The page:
“We seem to have forgotten that nothing is completely
Helicopter parents harm the development of children and make them less resilient as adults, says Lenore Skenazy. She advises to let kids spend more time on their own.
Lesen Sie die deutsche Version hier.
When we grew up, we’d go out after lunch to play and our parents told us to be back for dinner. Were they responsible or decadent parents?
Everyone who is over 35 grew up that way, me too. My mom quit her job to be a stay-at-home-mother with me and my sister, and we had that same childhood. No-one expected her to take us to or pick us up at school or watch us the entire time we played outside. Nobody considered such a behavior normal or necessary. This is what I call Free-Range Parenting, but at the time it was just normal parenting. Today, parents think that children should never be alone. Not even for a second.
Parents seem to be in constant fear about their kids. Also, they constantly fear doing something wrong. Why did they lose their confidence?
A lot of things changed over the last generation or two. The most obvious factor is the media: When I was growing up, there were three channels on television; the news was half an hour and was presented by a guy who was basically reading from a sheet of paper. Today on television we have a 24/7 news cycle and a whole lot of competition for eyeballs (and eyeballs equal money). The situation gradually changed since the 1980s with the spread of cable television. Then, in 1979, there was a kidnapping of a young boy from a bus stop in New York City that turned into an enormous story. Two years later, there was another gigantic kidnapping story. A miniseries was done about this kidnapping and it broke all ratings records. At the end of this miniseries, they showed pictures of other missing children. Then, they started putting pictures of missing kids on milk cartons.
It’s understandable that this scared parents…
The National Center for Missing and Exploited Children never explained the fact that most of these children on the milk cartons were taken in a custody dispute between divorced husband and wife, or they were runaways. The organization talked about 50 000 children being kidnapped every year by a stranger, while the actual number was about 100 to 300. But the spark had been lit: the idea that children are in danger anytime they leave the house spread like wildfire. We switched from being a reality-based culture to a worst-case scenario based culture.
Would you say that this is a phenomenon of wealthy countries where people don’t have anything else to worry about?
Yes. I think America is to blame for anything that’s changed in any other country when it comes to parenting norms. Because parents here are terrified, they think their kids are requiring massive supervision. We also live in a litigious culture: if anything goes bad, you want to have somebody to blame or to sue.
What role does the media play?
At the beginning of every schoolyear, there’s a story of a kid somewhere who got off at the wrong bus stop which is being reported on the local news. The journalists always use the same narrative; instead of talking about the kid being safe, smart, and confident, they talk about a mom who took her eyes off her kid – and something didn’t happen, but it could have. They turn a story of a minor mix-up into a story of near-death.
What are the effects of this?
We seem to have become unable to understand that nothing is completely risk-free. People are demanding absolute certainty. They can’t make a distinction between low risk and high risk anymore – all they see is risk or no risk. And it seems that you can only guarantee no risk if you are with your children every single second, and never take your eyes off them. Smartphones make it easier to track our children. The belief has gradually crept up on us that if you paid enough attention, assisted by technology, you could be 100 percent certain that your kid was not going to be kidnapped.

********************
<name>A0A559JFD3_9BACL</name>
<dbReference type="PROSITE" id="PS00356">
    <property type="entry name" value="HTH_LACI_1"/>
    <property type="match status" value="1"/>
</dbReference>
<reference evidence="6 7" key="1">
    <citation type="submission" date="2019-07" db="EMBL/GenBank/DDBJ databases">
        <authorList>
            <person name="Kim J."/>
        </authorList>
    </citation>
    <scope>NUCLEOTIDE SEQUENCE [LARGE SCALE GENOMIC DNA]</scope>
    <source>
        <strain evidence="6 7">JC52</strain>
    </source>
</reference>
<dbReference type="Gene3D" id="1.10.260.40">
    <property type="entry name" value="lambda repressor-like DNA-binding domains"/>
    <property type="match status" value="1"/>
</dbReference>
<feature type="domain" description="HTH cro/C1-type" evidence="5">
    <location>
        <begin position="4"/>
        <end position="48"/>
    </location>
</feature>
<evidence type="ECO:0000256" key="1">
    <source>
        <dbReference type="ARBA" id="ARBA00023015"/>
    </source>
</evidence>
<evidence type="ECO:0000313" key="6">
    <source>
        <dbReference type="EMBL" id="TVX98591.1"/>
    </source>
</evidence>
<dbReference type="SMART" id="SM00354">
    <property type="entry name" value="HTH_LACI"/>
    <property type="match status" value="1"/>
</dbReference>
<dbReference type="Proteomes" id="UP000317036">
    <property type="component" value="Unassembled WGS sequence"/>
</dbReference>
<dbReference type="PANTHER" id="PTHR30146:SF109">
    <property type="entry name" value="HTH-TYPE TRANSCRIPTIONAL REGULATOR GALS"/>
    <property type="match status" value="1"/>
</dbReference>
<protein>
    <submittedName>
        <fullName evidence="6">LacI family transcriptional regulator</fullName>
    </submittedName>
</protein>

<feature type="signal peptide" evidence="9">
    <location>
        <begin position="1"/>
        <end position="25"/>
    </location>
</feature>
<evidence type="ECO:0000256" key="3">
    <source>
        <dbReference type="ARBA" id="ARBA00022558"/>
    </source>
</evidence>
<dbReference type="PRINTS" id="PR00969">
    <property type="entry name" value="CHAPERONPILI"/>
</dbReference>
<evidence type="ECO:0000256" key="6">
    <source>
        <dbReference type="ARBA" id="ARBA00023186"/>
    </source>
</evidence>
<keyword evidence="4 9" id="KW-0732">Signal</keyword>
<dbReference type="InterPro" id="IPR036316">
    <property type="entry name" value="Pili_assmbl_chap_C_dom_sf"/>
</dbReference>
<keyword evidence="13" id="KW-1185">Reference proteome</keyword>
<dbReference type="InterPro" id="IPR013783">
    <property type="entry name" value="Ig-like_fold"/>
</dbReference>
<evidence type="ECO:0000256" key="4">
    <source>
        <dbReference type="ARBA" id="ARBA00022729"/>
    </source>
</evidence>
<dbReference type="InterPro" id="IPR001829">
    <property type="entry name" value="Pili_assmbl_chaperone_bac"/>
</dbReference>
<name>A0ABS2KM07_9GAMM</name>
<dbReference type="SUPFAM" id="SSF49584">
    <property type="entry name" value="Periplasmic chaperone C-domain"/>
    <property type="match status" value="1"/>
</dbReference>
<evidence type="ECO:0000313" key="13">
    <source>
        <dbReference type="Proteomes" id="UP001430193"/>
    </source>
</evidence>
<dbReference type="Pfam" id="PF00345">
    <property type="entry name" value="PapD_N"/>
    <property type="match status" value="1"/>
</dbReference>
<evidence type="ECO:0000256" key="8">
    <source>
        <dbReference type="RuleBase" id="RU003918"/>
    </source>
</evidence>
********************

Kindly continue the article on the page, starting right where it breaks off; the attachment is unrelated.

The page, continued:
You argue that shielding children from everything that might hurt them makes them less resilient as adults. In view of the discussion about cancel culture, would you say that the increasing hostility towards open debate in universities and society can be explained by a misled parenting?
I’m not blaming parents. I’m blaming a culture that tells parents to never leave their kids unsupervised, because they would be in constant danger otherwise. When these kids go to college and become uncomfortable with new ideas, or roommates they dislike, they are looking for some kind of a safe space. They’ve been told that they should never feel uncomfortable, and that if they do, they’re probably in danger – so they bring this idea to campus. If, for example, a woman who thinks that feminism is bad comes to give a speech, these students mistake the feeling of “I don’t think that’s right” for “I don’t think I’m safe”. If you’ve always had somebody with you smoothing out the mini-bumps and then there’s a slightly larger bump, you can’t handle it. Childhood has to be a mix of good and bad. If you’re trying to make life one big Disneyland vacation, that’s a strange thing to want for anyone.
You need bad experiences to develop as a human being.
There are some things that are fragile, like a glass that breaks if you drop it. Then there are things that are resilient, like a ball, which bounces back if you drop it. And then there are things that are antifragile, like bones: they need some resistance to get stronger. This is the idea of Nassim Taleb. Just one illustration: Everybody’s getting sick now after Covid, because we’ve been covering our faces for so long that we didn’t develop antibodies against other viruses out there. Similarly, children are antifragile. It’s interesting to observe how children grow: Their bodies grow very fast until the age of about seven. Then the growth slows down until 12, and then there’s another growth spurt. I think it’s during this period of slow growth where the growth of everything else is occurring: when you take little risks, try new things, figure out who your friends are and find out what you really like to do. It’s not that the door closes after that, but that’s when Mother Nature expects you to be becoming the person you are to be. If, during all this time, someone else takes care of everything for you, this stunts the development of those human muscles when they’re supposed to be growing.